Infinix INBook X1: Review
Infinix INBook X1 promises a tiny, light laptop for the masses. With its aluminum shell and quad-core processor, the laptop seems capable of more until you look closer. Several minor build quality flaws prohibit the Infinix INBook X1 from becoming many people’s “default” laptop. However, the Infinix INBook X1 excels in several key areas, but not enough to please us. The laptop seems ideal on paper but performs poorly in practice.
Most people like light, thin laptops. The ultra-portable form shape, long battery life, and great performance make such a laptop ideal for our generation, who are always on the go but desire no performance sacrifice. The Infinix INBook X1 laptop appears to meet that need by being thin and light for the people. Here’s what we think the Infinix INBook X1 can do after a week.
Infinix INBook X1 Specification
|Release Date||30 Dec 2021|
|OS||Windows 11 Home|
|Display||14″ (1920 X 1080)|
|Processor||Intel 10th Gen Core I5-1035G1|
|Memory||512 GB SSD/8 GB DDR4|
|Apapter||1(65W PD 3.0 TYPE-C )|
Review of performance
The tiny and light Infinix INBook X1 has an entry-level Intel 10th Gen Core i5-1035G1 processor built on 10nm. I tried the mid-range Core i3 or i5 i7 laptop. The 10nm-based Intel 10th Gen Core i5-1035G1 has 4 cores and 8 threads. Its base frequency is 1.00Ghz and boost clock is 3.60Ghz. Importantly, the Intel CPU has a low 15W TDP. It also boosts laptop battery life, which we’ll discuss later. The laptop runs simulated benchmarks. PC Mark 10 extended scored 2949, one of the lowest laptop scores we’ve tested. The laptop got 8212 in Essentials, which is high, but low in Digital Content Creation and Gaming. The laptop got 1655 in Cinebench R20, which assesses CPU performance, which is good as seen below. Cinebench R23 gave the laptop 1086 for single-core and 4123 for multi-core. It’s because CPU power stays around 15W for most workloads and spikes up to 35W on short bursts before settling back down around 15W. The same reason keeps the CPU cool, barely reaching 70°C for demanding workloads like video or photo processing.
The laptop is slim and light with an aluminum frame. The laptop weighs 1.48kg, making it easy to carry along. The laptop base’s weight makes opening the lid with one hand easy. The screen’s 180-degree hinge feels tight and holds it well at any angle. Designed for durability, the laptop shows. The laptop is robust, has little flex, and can withstand years of use. Things go apart when we use the keyboard and trackpad. The laptop’s key travel is acceptable for typing but uneven. When you click the spacebar down south, the alphabetical keys feel firm to type, but the key travel is greatly reduced. I often double-pressed the spacebar while composing a paper since I wasn’t sure. It may just the space bar, but other keys feel like alphanumeric keys.The track, however large, has a similar issue. The left click works well but the right click sticks. The pointer moves slower to gesture inputs on the trackpad. The speakers are loud but not sharp. They are on either side of the laptop’s bottom and are sufficient for most uses. The speakers lack bass, but the volume compensates. The Infinix INBook X1 also has charging issues.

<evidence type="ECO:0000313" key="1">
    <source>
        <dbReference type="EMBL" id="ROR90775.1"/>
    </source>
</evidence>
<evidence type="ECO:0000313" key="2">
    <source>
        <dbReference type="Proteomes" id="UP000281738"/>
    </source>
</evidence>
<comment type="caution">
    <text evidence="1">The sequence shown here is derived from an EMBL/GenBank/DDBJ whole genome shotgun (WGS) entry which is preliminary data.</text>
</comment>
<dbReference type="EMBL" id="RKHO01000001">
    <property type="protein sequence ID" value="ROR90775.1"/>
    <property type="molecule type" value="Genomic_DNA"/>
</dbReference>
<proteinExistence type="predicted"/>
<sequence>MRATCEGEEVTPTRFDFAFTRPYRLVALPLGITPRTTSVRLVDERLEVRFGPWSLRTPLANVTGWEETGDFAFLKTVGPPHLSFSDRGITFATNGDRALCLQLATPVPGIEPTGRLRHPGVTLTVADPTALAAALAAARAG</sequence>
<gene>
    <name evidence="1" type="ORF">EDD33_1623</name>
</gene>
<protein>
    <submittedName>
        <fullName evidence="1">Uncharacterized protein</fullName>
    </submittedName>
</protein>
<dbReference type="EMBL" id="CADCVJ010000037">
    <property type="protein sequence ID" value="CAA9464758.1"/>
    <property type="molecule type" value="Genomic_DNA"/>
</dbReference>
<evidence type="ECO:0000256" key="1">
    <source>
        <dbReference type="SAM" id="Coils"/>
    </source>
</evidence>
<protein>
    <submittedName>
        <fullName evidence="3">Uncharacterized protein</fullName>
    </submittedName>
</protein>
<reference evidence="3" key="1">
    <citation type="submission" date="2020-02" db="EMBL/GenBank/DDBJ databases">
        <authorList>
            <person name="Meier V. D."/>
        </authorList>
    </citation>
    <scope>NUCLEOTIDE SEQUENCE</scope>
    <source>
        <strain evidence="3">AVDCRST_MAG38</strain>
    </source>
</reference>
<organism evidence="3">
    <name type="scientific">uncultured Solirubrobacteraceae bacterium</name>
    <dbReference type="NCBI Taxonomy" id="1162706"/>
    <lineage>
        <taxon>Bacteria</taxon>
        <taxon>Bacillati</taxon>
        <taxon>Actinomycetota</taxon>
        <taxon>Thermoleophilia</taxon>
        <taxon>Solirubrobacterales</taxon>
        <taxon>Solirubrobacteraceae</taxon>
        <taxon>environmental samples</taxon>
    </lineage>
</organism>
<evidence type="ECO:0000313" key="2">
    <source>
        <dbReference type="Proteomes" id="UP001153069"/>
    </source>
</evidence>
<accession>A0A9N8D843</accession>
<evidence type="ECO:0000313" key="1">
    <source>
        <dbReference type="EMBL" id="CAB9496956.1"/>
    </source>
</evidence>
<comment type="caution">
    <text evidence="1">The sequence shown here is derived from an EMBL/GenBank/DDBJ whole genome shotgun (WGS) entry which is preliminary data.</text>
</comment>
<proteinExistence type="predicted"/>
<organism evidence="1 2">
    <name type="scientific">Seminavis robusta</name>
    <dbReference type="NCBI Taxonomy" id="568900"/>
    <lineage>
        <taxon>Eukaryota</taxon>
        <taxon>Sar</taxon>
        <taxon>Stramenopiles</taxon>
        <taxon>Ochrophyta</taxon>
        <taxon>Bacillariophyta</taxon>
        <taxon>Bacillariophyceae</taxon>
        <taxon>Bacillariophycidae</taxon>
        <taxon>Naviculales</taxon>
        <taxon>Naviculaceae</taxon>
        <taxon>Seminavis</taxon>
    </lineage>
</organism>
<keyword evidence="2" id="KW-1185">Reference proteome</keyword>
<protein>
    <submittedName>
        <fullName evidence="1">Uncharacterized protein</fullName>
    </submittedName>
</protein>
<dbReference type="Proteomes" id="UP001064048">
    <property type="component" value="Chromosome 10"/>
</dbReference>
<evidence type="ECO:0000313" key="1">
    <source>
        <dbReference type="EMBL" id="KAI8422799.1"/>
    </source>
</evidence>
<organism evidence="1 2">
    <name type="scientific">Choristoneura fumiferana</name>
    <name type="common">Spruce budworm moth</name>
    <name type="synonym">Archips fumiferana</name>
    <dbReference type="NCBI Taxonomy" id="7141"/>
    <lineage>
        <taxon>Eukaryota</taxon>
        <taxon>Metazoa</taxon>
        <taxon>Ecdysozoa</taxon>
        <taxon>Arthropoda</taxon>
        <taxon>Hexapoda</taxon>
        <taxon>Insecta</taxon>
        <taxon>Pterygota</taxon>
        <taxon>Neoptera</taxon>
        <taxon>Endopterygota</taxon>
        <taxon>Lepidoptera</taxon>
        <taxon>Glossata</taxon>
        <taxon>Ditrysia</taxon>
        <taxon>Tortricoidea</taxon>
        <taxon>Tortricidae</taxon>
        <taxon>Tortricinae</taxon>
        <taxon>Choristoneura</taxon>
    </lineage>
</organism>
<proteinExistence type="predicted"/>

The slim and light laptop has a 60Hz 1920 X 1080p FHD display. The laptop’s display has 319 nits of peak brightness and 96% sRGB coverage, according to our testing. The display supports 76% DCI P3 and 75% Adobe RGB. The screen is sufficient for everyday use but not for professional color correction. Calman Color Checker showed that the laptop has an average DeltaE of 3.5 and a maximum DeltaE of 6.2, which is good for this pricing. The laptop’s anti-glare display minimizes reflections, even in direct sunlight.
The laptop’s battery life is good too. Video editing, photo processing, and rendering drained the battery 3% in 7 minutes. Which is good for a 55Wh laptop. The laptop lasts 7–9 hours, depending on use. We noticed that the laptop lasted 6h 50mins with 100% screen brightness and performance mode.
The Infinix INBook X1 is a good thin and light laptop, but it falls short of the competition. For the same price, the Acer Aspire 5 has an Intel 11th Gen Core-i5 CPU and Irix XE graphics card and doesn’t have build quality flaws like the Infinix INBook X1. The Infinix INBook X1 makes sense as a backup laptop or a simple laptop for youngsters or students if the build quality faults are model specifics. I recommend the entry-level Intel 10th Gen Core i3 version, which is Rs 10k cheaper but has the same form factor.